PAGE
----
pleasure…Men willingly sacrifice pleasures and incur suffering for the sake of
greater power; and the power which finds expression in creative activity offers
ultimate happiness which all men desire, although it involves a large measure
of pain and discomfort. Happiness – in the sense of that state which is desired
ultimately – does not consist of a preponderance of pleasurable moments which
are free from pain…Pursuit of this happiness involves a high degree of
self-discipline, for we lack great power as long as we are dominated by animal
passions. By sublimating his impulses and employing them creatively, man can
yet raise himself above beasts and attain that unique dignity…Those who attain
this state are Ubermenschen


These Supermen are found everywhere without
differences of cultures, time and places they are born, Nietzsche believed. The
Superman, he says, is above everything and almost divine that he is
uninfluenced by any malice, hatred, jealousy or any such negative or philistine
aspects. He is “like an ocean to be able to receive a river of filth without
being contaminated by it” and “squanders his soul… asks for no thanks and
accepts nothing in return…”18  A great admirer of the laws of Manu,
Nietzsche was to the fairest extent influenced by the Indian law giver’s view
that “to act solely from the desire for reward is not laudable”19 or
“that the knowledge of dharma is
prescribed only for those not given to desire and acquision of wealth”.20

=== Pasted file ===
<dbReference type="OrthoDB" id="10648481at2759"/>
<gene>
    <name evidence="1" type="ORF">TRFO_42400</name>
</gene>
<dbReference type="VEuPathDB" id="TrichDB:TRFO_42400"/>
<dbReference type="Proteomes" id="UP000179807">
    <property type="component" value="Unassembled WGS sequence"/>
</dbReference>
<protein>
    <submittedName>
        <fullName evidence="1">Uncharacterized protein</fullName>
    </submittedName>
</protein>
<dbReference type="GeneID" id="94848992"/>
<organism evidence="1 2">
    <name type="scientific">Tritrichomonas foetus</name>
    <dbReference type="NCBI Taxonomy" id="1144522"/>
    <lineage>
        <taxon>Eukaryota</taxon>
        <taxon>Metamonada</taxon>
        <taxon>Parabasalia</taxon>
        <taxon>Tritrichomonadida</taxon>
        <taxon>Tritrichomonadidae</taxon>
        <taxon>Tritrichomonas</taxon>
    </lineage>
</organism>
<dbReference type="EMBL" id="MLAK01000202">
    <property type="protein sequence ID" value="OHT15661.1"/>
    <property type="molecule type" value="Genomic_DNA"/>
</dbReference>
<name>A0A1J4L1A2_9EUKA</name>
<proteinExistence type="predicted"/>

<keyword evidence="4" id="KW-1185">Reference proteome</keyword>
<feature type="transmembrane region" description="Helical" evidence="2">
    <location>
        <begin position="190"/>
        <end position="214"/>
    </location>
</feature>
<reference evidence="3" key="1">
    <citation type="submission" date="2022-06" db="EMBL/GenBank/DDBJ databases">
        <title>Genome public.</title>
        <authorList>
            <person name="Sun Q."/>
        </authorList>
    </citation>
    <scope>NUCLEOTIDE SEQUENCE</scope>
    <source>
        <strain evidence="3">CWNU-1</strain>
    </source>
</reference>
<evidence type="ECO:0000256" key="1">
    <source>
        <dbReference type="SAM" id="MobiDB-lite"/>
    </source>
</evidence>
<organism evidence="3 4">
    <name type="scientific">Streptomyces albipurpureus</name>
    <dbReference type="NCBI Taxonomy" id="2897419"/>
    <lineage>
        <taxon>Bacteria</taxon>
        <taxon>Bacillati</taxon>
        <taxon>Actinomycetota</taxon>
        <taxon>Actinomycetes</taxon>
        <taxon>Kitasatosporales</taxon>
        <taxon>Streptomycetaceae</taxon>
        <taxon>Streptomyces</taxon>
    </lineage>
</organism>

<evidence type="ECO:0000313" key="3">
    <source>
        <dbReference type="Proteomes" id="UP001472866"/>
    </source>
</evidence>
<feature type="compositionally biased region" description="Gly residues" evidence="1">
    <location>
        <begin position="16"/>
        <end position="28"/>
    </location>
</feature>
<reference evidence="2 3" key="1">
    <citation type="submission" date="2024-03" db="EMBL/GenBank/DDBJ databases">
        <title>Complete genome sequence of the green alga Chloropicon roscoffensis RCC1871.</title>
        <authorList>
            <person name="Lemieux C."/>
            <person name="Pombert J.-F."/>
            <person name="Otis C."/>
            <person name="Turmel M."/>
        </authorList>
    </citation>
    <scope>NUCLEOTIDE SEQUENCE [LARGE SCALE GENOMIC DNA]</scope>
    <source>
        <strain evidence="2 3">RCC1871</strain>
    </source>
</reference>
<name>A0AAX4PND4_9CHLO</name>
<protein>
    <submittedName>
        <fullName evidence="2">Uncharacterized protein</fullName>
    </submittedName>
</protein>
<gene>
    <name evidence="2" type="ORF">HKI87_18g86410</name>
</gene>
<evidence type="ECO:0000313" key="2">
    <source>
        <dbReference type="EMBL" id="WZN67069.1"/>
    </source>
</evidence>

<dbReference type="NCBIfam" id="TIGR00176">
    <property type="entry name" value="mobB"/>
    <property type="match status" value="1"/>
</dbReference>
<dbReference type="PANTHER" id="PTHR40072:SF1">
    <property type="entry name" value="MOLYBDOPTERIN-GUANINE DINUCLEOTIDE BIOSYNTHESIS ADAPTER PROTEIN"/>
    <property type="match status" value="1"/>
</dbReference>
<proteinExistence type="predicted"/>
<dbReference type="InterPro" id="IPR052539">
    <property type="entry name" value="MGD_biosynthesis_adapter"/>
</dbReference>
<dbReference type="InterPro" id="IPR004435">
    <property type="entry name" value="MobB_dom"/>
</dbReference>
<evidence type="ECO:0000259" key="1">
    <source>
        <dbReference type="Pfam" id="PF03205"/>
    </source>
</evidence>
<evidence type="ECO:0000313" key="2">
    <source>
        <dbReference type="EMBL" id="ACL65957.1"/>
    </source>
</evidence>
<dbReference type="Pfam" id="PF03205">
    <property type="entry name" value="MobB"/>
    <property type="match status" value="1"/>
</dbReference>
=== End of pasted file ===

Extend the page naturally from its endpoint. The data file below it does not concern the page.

Nietzsche wrote:


…life itself whispered this secret to me: I
am that which must overcome itself over and over again…Life taught me this
once; everlasting good and evil do not exist! From out of themselves they must
overcome themselves – over and over again.21


    The path to
this state of Superman is the Will-to-Power
rather than a mere will to live like anything. It is this Will-to-Power that makes life worthy. “Only where there is life is
there also a will: but not a will to life – rather: will to power”.22  By introducing his ideas of Superman and Will-to-Power, Nietzsche was guiding the modern age once again to
the world’s old moorings, the light from where, he firmly believed, could lead
the entire humanity to a spiritual height. “Good men, in all ages, are those
who plough the old thoughts into the earth, planting them deep down and
nurturing them until they bear fruit – they are the farmers of spirit”.23
Indeed the Nietzschean teachings proved an eye opener to Europe
which grew arrogant of its progress in the world of materialistic science. They
were, as the modern Indian philosopher Sri Aurobindo observes, “an attempt to
read profoundly and live by the life-soul of the universe and tended to be
deeply psychological and subjective in their method” and has led to the rise of
a new intuitionalism “laying hands on the sealed doors of the spirit”.24
The Will-to-Power was thus Nietzsche’s
search for the inherent power of spirituality latent in man and the universe.
In some circumstances it may appear that the whole aim of humanity is a
‘will-to-live’. But this is not so. What man desires or should desire is not
the mere preservation, but an enhancement of his state of being i.e. the
greater power. The triumph in competition which was a prominent element in
Greek education and culture, the artistic creation, the philosopher’s
intellectual conquest of the cosmos or the ascetic’s self-conque